Narrator: This is Science Today. By analyzing climate model simulations spanning over a hundred years, researchers have found that volcanoes have helped slow down ocean warming trends. Atmospheric scientist Peter Gleckler of the Lawrence Livermore National Laboratory explains.
Gleckler: After an eruption, the earth can be blanketed with a dust cloud from the ash and other particles resulting from the eruption. And that blocks the sunlight that reaches the ocean surface and as a result, the ocean surface cools. It's not just the surface, but it's some depth.
Narrator: Gleckler and his colleagues studied sophisticated climate models that included two volcanic eruptions – one in Indonesia in 1883 and another in the Philippines in 1991.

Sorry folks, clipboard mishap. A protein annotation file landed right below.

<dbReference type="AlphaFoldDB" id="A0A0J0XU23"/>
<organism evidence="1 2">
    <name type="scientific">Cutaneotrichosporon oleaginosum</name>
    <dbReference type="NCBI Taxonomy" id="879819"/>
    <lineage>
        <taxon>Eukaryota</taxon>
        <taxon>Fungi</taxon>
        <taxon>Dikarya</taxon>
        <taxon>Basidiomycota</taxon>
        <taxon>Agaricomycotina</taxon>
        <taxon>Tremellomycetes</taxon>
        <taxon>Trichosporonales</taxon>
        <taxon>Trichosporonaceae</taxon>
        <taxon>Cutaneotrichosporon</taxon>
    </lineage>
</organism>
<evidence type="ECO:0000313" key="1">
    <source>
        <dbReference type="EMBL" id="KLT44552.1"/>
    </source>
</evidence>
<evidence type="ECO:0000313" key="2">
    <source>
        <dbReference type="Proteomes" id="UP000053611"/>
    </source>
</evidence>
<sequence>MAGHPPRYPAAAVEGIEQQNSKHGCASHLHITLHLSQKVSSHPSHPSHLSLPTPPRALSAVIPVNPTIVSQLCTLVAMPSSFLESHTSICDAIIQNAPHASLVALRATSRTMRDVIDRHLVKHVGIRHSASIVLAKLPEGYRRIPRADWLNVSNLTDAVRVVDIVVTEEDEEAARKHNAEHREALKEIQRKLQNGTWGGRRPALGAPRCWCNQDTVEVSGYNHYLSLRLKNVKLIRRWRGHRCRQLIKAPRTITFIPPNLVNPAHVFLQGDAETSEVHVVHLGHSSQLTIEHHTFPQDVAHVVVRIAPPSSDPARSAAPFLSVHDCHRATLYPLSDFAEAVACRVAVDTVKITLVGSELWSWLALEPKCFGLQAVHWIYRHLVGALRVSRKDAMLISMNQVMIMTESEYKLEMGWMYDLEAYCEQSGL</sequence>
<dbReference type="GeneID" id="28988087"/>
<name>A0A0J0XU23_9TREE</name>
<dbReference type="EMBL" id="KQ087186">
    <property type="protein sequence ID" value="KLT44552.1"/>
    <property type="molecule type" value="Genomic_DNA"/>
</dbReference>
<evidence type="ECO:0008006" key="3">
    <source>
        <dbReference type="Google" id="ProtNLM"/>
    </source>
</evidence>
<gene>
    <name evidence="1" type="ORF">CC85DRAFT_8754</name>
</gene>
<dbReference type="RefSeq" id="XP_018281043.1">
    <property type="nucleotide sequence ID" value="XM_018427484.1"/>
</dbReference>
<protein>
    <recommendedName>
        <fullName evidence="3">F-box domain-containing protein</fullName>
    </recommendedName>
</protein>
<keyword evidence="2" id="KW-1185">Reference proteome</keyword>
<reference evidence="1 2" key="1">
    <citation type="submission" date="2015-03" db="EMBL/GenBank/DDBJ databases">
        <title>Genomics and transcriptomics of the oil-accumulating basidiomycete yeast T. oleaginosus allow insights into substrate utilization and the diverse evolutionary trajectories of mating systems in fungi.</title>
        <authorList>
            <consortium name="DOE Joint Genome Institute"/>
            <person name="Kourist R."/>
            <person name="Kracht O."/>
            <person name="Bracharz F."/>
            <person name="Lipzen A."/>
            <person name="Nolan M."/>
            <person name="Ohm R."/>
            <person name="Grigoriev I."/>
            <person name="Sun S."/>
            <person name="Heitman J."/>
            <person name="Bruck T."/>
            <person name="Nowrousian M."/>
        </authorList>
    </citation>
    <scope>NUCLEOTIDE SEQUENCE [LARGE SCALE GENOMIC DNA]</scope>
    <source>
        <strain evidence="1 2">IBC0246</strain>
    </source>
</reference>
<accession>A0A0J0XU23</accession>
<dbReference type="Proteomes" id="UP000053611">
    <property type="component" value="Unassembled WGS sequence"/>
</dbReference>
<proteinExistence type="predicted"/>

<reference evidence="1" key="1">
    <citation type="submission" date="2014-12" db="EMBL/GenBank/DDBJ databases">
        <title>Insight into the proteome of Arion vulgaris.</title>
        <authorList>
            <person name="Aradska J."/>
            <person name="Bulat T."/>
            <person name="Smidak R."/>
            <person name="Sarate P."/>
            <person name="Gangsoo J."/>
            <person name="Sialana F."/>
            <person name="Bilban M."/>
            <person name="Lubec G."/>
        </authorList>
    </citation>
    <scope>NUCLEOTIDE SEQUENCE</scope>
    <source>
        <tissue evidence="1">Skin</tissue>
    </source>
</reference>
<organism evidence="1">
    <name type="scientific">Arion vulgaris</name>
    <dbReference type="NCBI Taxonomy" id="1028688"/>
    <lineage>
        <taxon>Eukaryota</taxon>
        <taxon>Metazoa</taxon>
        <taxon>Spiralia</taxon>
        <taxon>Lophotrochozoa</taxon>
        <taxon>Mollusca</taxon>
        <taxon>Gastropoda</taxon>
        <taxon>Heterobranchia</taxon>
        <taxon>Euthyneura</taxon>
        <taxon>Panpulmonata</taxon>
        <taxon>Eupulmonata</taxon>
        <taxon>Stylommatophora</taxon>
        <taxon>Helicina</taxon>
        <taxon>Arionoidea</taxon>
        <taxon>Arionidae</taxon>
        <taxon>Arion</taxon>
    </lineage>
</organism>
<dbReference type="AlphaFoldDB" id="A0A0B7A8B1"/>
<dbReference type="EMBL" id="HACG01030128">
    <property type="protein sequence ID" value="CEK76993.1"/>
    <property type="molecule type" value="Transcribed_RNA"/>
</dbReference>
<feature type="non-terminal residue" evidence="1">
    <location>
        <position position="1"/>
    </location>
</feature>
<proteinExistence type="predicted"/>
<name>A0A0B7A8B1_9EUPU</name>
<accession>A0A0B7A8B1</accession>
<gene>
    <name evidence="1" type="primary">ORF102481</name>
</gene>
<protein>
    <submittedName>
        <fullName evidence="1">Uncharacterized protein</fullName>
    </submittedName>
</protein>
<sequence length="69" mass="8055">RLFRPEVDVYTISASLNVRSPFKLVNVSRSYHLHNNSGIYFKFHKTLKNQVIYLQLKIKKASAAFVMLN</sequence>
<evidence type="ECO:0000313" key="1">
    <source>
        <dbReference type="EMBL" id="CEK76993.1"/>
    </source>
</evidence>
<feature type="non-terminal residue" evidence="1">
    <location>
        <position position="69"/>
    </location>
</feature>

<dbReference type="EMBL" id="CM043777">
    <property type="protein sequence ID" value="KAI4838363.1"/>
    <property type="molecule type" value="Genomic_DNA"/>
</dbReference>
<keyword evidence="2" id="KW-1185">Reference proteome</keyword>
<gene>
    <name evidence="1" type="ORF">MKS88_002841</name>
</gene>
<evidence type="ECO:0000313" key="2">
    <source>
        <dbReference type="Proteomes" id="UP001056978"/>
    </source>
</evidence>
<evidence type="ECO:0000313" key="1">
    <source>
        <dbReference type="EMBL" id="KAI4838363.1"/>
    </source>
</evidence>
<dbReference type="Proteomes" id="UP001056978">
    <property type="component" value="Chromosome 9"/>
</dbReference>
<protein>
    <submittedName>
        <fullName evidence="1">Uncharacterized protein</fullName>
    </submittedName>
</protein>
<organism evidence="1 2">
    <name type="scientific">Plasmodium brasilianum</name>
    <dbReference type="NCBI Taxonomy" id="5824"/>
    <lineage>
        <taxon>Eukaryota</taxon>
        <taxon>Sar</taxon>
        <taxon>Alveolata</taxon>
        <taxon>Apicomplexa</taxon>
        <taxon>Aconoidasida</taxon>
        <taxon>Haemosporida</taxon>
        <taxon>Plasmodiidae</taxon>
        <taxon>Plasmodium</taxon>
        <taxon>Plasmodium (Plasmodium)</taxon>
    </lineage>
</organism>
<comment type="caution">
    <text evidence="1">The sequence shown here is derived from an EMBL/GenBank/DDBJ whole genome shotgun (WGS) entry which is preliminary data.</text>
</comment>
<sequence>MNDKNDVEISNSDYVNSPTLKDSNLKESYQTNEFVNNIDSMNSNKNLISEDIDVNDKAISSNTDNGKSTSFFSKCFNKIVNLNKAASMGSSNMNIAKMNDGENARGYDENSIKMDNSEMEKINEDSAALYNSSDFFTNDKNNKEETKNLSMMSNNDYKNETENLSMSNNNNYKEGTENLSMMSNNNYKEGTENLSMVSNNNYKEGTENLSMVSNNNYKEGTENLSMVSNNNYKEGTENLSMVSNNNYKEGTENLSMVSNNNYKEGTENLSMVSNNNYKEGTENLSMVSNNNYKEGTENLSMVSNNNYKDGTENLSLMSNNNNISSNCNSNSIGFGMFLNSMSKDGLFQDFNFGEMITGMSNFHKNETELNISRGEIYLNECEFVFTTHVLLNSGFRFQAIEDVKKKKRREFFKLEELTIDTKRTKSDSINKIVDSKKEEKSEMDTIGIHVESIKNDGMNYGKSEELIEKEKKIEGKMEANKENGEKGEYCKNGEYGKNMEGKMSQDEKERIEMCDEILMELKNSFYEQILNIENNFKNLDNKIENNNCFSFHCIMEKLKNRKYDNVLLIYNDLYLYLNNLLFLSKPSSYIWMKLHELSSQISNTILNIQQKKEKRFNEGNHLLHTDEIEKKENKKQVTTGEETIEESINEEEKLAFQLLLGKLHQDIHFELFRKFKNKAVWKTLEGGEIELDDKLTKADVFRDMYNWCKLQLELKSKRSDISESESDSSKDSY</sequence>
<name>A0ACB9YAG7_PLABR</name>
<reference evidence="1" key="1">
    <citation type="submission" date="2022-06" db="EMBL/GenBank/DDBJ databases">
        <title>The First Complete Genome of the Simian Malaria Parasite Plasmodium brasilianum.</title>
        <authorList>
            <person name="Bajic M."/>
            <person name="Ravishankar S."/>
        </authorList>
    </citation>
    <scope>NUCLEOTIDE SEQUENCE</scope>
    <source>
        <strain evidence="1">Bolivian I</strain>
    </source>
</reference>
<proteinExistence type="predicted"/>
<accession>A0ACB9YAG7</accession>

Narrator: It's quite an interesting science in that we have these tools, which we are forced to rely upon because we don't have a separate planet that we can go on and do different experiments with. It's not like medicine, where we've got all kinds of diagnostics and we really have to rely on these models.
Narrator: For Science Today, I'm Larissa Branin.